By Daisy Graham, first year student, MPhil Textile Conservation.
One of the courses that we take in the first semester is called Understanding Textiles. From spinning to sprang, it provides insight into the many different and varied processes involved in creating textiles. We look at processing and spinning raw fibres, woven and unwoven structures, surface decoration and finishes, and, lastly, cut and construction. They say that the best way to learn is by doing, and so, part of the assessment involves choosing a technique, creating a poster to describe it and producing a sample.
I chose to look at Turkish pile carpet weaving. Before starting at the CTC, I volunteered with the textile conservation department at the Burrell Collection and was involved in a project photographing their fabulous collection of Islamic carpets. The rich assortment of colours, patterns and textures I came across inspired me to attempt the technique myself.
Pile carpet weaving involves alternating several rows of plain weave with single rows of “knots” which form a fluffy, textured pile on one side. The structure is beaten down tightly so that the knots are trapped between the rows of plain weave, and the plain weave becomes invisible behind the rows of knots. There several varieties of knot, but the one most frequently employed in the Turkish region is the “ghiordes” or symmetrical knot.
The first step in creating my sample involved warping the loom using cotton thread. Carpets are woven on large, vertical tapestry looms – as my sample was considerably smaller, I used a wooden frame.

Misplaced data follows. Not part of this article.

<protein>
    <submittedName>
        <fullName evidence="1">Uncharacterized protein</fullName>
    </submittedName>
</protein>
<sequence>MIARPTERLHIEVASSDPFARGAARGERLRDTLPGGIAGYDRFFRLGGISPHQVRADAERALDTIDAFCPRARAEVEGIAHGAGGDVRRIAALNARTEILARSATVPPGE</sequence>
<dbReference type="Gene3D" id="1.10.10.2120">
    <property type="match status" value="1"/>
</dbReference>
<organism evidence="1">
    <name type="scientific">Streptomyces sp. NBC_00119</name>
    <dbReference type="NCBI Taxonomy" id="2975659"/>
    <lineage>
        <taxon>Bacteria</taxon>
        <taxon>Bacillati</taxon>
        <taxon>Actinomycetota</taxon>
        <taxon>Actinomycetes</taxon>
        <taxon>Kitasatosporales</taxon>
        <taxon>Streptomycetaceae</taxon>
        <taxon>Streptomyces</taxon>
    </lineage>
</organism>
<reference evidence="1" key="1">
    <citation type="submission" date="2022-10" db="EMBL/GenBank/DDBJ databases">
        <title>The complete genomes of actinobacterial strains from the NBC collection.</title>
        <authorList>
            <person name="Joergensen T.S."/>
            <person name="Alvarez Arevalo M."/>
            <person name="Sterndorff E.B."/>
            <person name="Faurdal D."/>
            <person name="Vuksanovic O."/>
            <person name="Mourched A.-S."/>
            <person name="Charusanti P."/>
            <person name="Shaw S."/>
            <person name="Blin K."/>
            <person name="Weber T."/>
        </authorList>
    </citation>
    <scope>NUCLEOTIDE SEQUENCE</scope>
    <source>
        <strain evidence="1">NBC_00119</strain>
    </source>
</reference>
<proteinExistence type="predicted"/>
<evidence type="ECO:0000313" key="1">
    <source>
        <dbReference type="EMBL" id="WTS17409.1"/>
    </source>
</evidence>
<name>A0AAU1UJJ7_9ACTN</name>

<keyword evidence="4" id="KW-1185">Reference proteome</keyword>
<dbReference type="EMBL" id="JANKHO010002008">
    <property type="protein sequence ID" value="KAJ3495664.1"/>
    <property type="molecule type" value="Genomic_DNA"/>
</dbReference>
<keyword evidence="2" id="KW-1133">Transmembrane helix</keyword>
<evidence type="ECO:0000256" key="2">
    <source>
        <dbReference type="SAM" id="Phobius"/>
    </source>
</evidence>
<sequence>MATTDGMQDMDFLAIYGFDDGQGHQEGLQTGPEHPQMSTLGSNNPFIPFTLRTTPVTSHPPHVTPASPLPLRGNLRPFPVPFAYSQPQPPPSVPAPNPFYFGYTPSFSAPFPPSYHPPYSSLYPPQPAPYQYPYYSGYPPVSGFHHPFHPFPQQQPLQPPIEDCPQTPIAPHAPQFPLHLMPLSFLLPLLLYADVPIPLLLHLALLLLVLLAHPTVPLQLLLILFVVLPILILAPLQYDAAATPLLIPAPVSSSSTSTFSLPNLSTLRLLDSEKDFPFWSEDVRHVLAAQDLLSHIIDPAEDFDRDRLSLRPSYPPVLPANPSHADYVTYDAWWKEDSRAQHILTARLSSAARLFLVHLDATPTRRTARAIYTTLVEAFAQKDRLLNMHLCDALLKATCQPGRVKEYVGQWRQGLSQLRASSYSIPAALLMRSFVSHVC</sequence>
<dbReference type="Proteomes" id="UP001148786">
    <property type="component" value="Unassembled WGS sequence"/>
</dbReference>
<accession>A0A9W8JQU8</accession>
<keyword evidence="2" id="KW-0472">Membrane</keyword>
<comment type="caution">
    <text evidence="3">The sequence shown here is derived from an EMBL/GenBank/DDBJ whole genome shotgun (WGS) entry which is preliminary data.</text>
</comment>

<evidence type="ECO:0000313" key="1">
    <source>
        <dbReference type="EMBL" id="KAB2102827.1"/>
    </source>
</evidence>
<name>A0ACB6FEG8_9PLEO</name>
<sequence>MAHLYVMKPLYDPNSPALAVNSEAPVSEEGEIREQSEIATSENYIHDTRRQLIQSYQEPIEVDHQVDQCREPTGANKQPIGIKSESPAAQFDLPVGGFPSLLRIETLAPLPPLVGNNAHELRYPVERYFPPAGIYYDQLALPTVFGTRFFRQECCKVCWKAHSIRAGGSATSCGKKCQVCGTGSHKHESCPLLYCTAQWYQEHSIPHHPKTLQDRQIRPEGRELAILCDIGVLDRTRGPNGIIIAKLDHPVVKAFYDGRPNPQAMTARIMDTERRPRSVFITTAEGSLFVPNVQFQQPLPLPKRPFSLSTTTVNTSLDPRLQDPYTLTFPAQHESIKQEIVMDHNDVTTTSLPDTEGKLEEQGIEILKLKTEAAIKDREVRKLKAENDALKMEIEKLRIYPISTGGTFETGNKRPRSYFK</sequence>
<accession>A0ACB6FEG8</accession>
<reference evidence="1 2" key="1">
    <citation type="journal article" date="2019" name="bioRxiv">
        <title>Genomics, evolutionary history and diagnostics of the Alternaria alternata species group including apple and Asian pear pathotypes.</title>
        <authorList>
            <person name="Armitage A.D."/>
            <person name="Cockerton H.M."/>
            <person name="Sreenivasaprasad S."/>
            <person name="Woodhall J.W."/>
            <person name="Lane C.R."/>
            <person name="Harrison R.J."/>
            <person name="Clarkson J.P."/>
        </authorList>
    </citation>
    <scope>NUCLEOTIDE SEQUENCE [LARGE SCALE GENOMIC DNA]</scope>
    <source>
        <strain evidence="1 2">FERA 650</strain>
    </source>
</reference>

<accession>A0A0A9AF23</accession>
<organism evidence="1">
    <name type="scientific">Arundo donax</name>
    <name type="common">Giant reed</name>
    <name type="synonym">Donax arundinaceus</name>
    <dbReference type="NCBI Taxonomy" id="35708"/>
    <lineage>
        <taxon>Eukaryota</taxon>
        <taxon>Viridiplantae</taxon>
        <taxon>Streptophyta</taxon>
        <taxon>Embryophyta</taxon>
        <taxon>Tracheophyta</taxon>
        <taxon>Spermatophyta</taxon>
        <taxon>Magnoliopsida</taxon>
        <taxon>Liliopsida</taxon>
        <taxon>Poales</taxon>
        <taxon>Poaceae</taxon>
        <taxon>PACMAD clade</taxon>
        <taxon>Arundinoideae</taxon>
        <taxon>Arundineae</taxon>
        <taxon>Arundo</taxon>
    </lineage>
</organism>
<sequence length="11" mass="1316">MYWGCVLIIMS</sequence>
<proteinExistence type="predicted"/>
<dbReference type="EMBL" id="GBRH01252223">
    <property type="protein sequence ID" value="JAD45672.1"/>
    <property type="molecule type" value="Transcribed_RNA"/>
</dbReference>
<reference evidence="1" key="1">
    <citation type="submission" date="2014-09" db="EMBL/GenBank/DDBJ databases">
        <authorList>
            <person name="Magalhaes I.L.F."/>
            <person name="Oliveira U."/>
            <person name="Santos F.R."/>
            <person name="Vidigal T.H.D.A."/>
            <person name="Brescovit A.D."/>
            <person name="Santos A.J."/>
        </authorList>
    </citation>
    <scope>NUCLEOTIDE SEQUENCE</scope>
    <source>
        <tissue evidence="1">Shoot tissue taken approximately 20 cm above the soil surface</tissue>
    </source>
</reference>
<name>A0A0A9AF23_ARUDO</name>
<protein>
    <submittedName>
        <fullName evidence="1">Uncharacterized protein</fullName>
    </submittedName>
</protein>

For both the weft and the knots (the supplementary weft), I used wool. The pattern I chose, inspired by a border design typical of Turkish carpets, comprised three colours – dark navy/black, blue and pink. From each colour, I cut single strands of around three inches and sorted these into groups of three strands for each single knot. For the weft, which forms the background only, I used two strands of blue wool. Using a supplementary weft that is slightly thicker than the weft helps to ensure that only the pile is visible on the right side.
I began by weaving several rows of plain weave to form a base. Starting two to three warp threads in from the edge, I picked up two warp threads and inserted three strands of the wool, loosely twisted together, over the top and pulled the ends through the middle. After constructing a row of knots, I added two rows of plain weave.
Once the sample was complete, I trimmed down the pile to reveal the pattern. The pattern turned out a bit more squashed than I had intended – when drawing out the design on graph paper, I had not taken into the account the fact that the structure condenses considerably when beaten down.
However, overall, I was happy with my first attempt and enjoyed the experience of trying something new. Though time consuming, there was something very relaxing about using my hands to tie each individual knot without the help of any tools.
If you want to find out more here are some resources to look at:
Denny, Walter B. How to Read Islamic Carpets. New Haven & London: Yale University Press, 2014.
Purdon, Nicholas. Carpet and Textile Patterns. London: Laurence King Publishing, 1996.
Zipper, Kurt and Claudia Fritzsche. Oriental Rugs Volume 4:Turkish. Woodbridge: Antique Collector’s Club Ltd., 1995.